Australian Unemployment Remains at 5.8%

Australia’s strong economic performance since the start of the year has failed to increase the number of people in work.

The number of people in the workforce fell by 4,800 in May, figures released on Thursday showed, when economists were expecting an increase of 10,000.

Although the number of full-time workers rose 22,200, it was offset by a 27,000 drop in the number of part-time workers.

The unemployment rate also remained at 5.8% for a third month in a row.

Treasurer Joe Hockey dismissed suggestions that more than 100,000 full-time jobs were created since the turn of the year due to Labor leaving the economy in good nick, noting the former government left office with a forecast of a 6.25% unemployment rate.

“It quite clearly appears that we have turned around the trajectory,” Mr Hockey told reporters in Darwin.

However, AMP Capital chief economist Shane Oliver says while the jobless rate has held for three months, it “significantly understates” the current weakness in the job market. He said the participation rate – which includes those in work, looking for work and ready to start work – has continued to fall and dropped to 64.6% in May.

“If the participation rate had remained at its 2011 average level the unemployment rate would now be seven per cent,” Oliver said.

via The Guardian

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Alfonso Esparza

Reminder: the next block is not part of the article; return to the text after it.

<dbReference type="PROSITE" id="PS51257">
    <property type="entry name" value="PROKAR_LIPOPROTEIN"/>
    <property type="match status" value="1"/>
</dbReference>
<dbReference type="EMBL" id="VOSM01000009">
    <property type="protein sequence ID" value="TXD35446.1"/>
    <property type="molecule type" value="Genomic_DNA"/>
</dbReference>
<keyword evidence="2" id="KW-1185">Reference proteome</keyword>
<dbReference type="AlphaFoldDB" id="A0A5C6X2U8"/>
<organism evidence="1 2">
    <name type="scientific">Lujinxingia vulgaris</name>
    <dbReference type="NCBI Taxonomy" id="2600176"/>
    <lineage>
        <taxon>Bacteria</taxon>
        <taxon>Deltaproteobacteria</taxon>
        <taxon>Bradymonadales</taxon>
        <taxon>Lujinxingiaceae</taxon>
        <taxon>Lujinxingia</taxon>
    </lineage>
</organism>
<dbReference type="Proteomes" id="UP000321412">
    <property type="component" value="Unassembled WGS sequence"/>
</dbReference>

Alfonso Esparza

Senior Currency Analyst at Market Pulse
Alfonso Esparza specializes in macro forex strategies for North American and major currency pairs. Upon joining OANDA in 2007, Alfonso Esparza established the MarketPulseFX blog and he has since written extensively about central banks and global economic and political trends. Alfonso has also worked as a professional currency trader focused on North America and emerging markets. He has been published by The MarketWatch, Reuters, the Wall Street Journal and The Globe and Mail, and he also appears regularly as a guest commentator on networks including Bloomberg and BNN. He holds a finance degree from the Monterrey Institute of Technology and Higher Education (ITESM) and an MBA with a specialization on financial engineering and marketing from the University of Toronto.
Alfonso Esparza